Overtraining...you'r definition

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Overtraining can also be labeled as "under-recovery."

It can be described as too much training for your ability to recover between workouts in a weekly, monthly, or quarterly period (micro or macro-cycle).

Your ability to recover can be hindered by lack of or poor sleep quality, hydration, and nutrition. If you are low on calories or vitamins/minerals/protein your body cannot replenish itself as fast. If you cannot breakdown such nutrients for any reason, same effect.

High stress levels contribute to under-recovery.

Massage, spa/sauna, contrast bathing/showers, ice baths can aid in allowing the muscles to recover.

In this day and age, many youths and athletes have too much going on that it can be an issue. Multiple sport/activities, lack of hydration/nutrition or proper rest.


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Jan 4, 2008
Overtraining can be a big issue. Burn out can be a serious problem. Ideally when you gymnasts are not at training they should miss it a little, and wish they got to do a little more than they did. This is a sign they are loving and enjoying it and are happy being there as much as they are. Once they start to feel like they wish they could just have a day off, or they are glad there is no training today, then the risk of burn out is high. If the kids are asking for more hours and more days then you probably have the schedule about right, if they are hard to chase out of the gym at the end of training then you are doing well.

Parents also tend to suffer from burn out if we over train the kids. They must arrange their lives around driving their gymnast too and from training and meets, they must sacrifice a lot of their disposable income on this sport. We want to keep them happy too.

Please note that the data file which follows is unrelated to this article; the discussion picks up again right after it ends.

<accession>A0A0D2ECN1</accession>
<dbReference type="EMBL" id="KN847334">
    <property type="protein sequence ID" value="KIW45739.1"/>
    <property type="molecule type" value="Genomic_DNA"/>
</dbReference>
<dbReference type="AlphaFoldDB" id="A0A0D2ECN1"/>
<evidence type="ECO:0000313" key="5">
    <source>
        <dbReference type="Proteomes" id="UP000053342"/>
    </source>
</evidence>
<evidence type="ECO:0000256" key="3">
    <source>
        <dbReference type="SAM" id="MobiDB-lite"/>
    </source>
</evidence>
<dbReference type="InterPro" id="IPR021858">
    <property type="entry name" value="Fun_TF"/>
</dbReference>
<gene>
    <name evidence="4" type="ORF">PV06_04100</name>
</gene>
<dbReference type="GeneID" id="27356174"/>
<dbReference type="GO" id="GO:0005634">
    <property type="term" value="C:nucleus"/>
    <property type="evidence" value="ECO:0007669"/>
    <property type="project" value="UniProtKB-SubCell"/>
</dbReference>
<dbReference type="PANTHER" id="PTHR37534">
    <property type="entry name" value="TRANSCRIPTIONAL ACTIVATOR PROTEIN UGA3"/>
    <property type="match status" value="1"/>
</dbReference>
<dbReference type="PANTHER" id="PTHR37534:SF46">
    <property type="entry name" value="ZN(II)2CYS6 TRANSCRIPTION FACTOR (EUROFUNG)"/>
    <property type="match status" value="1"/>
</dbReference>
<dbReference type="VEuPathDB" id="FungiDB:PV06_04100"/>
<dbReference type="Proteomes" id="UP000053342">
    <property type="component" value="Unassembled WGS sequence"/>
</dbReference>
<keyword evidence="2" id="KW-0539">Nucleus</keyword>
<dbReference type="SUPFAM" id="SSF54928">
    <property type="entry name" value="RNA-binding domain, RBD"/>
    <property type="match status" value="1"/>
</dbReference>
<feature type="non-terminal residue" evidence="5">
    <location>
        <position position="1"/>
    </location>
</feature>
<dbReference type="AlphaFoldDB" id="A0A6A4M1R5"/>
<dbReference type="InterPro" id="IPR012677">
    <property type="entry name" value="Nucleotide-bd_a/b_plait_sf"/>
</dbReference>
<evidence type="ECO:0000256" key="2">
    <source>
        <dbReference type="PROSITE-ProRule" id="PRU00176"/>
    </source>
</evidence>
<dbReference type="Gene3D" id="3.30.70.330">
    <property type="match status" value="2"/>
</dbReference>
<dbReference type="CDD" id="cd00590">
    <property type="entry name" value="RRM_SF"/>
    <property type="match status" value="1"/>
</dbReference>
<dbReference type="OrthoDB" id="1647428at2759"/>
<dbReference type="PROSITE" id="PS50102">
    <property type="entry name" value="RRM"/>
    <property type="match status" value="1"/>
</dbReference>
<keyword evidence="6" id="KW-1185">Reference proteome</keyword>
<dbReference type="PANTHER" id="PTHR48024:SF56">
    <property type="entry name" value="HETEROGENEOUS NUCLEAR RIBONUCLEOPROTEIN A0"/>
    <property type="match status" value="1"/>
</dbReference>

What you often see happening is that as a gymnast increases their days and their hours they seem to continue to improve faster, but once it gets past a certain point you often see the opposite and its almost as if they stop improving at all. I think when we are making corrections to the kids it takes a certain amount of time too sink in. But if the kid always trains they tend to practice their mistakes more and don't allow time for the corrections to sink in.

Building up hours and days too quickly also seems to cause a problem. You often see a child jump from 1 day a week straight to 3 when they join team, or from 2 days a week straight to 4 when moving up from level 3-4. Kids and parents need their time in the gym built up gradually.

I believe you should not increase a child training schedule by more than 1 day at a time for 6 months. So instead of jumping from 3 days a week to 5. They do 6 months at 4 days a week first. Ideally you would add no more than one extra day per year, but if you need to move kids up faster 6 months is still doable.

The same goes for the number of hours the gymnasts train. If your gymnast trains for 2 hours at a time and it suddenly increases to 4 she is at risk. She will become tired and lose focus and is at more risk of an injury and training becomes less effective. Its best to increase training times in 1/2 hour increments. Step up from 2 hours to 2 1/2 for six months and then to 3 hours for six months and you will get a lot more from your gymnasts.

Also remember that if you want kids to be effective athletes they need time away from the gym. The way some kids schedules are it would seem they spend all their time either at the gym, at school, studying and eating or sleeping. In order to have a balanced life they need rest and relaxation time and they need time to spend with friends otherwise you will get a lot less from them in the gym.


I know one of the tools that Coach Sommer has stated was that every 3rd week is a half intensity week. I don't think they just come in half the hours and it is merely they condition 1/2 as much. So instead of say 1-2 hours it could be 30m-1 hour total. Well you get what I am explaining since I don't exactly what his schedule for his boys are specifically.
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